The cascaded hydro storage equations have been uploaded to GitHub where anyone interested can download, use and modify them for their own purposes [9] .

[1], OSeMOSYS GitHub, (2017). (accessed October 3, 2017).
[2]Welsch, M., Howells, M., Hesamzadeh, M., O Gallachoir, B., Deane, P., Strachan, N., Bazilian, M., Kammen, D., Jones, L., Strbac, G., Rogner, H., 2015. Supporting security and adequacy in future energy systems: The need to enhance long-term energy system models to better treat issues related to variability. Int. J. Energy Res., 39, pp. 377–396. doi:10.1002/er.3250.
[3]Welsch, M., Deane, P., Howells, M., O Gallachoir, B., Rogan, F., Bazilian, M., Rogner, H., 2014. Incorporating flexibility requirements into long-term energy system models–A case study on high levels of renewable electricity penetration in Ireland. Applied Energy, 135, pp. 600–615. doi:10.1016/j.apenergy.2014.08.072.
[4]Maggi, C., 2016. Accounting for the long term impact of high renewable shares through energy system models: a novel formulation and case study. Politecnico di Milano [Online]. Available at:
[5]Gardumi, F., 2016. A multi-dimensional approach to the modelling of power plant flexibility. Politecnico di Milano.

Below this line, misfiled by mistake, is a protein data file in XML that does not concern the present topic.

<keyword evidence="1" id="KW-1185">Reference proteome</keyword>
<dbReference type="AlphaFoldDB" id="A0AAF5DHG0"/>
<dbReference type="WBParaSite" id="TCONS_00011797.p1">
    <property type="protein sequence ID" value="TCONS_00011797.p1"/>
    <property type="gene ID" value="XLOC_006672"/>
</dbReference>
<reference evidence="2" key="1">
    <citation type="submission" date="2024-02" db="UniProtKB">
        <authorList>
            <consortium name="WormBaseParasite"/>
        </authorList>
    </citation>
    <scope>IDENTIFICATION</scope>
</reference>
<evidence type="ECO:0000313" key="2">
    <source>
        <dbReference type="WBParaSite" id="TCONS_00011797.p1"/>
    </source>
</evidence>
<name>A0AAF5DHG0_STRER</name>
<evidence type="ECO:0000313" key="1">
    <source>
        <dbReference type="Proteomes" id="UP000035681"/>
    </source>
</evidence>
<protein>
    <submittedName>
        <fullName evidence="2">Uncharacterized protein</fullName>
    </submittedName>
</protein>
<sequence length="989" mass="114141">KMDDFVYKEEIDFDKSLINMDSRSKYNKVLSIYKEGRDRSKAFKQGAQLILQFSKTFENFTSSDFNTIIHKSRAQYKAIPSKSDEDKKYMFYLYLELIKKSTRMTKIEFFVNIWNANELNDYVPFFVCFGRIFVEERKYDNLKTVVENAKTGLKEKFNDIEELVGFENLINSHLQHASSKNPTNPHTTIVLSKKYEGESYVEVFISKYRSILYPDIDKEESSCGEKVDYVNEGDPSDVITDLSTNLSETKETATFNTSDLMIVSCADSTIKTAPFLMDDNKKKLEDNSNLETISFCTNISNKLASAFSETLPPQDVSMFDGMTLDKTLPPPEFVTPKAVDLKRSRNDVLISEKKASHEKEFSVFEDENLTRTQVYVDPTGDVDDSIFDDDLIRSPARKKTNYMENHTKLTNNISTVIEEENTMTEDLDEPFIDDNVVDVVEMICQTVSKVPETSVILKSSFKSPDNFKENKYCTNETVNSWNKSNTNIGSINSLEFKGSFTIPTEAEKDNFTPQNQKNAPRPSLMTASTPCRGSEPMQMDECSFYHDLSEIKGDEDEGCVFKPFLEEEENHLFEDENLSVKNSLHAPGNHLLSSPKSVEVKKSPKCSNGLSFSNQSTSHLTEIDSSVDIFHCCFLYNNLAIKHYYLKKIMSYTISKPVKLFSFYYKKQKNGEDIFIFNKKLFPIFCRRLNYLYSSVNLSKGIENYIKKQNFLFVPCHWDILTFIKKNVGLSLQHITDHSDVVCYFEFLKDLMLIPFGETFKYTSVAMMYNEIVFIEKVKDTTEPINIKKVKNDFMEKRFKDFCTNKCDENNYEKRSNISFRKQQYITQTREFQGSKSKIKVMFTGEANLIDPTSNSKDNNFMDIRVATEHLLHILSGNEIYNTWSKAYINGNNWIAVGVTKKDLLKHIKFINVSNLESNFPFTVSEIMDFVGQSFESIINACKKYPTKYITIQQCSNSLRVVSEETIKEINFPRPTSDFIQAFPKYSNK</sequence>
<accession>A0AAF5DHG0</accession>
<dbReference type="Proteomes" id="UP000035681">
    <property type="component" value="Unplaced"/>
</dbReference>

[6]Welsch, M., Howells, M., Bazilian, M., DeCarolis, J., Hermann, S., Rogner, H., 2012. Modelling elements of smart grids–enhancing the OSeMOSYS (open source energy modelling system) code. Energy, 46, pp. 337–350. doi:10.1016/
[7](1, 2) Martišauskas, L., 2014. Investigations of Energy Systems Disturbances Impact on Energy Security. Kaunas University of Technology and Lithuanian Energy Institute [Online]. Available at: (accessed February 8, 2018).
[8]de Strasser, L., Lipponen, A., Howells, M., Stec, S., Bréthaut, C., 2016. A Methodology to Assess theWater Energy Food Ecosystems Nexus in Transboundary River Basins. Water, 8, 59. doi:10.3390/w8020059.
[9]Niet, T., 2017. GitHub - tniet/OSeMOSYS. Available at: (accessed October 7, 2017).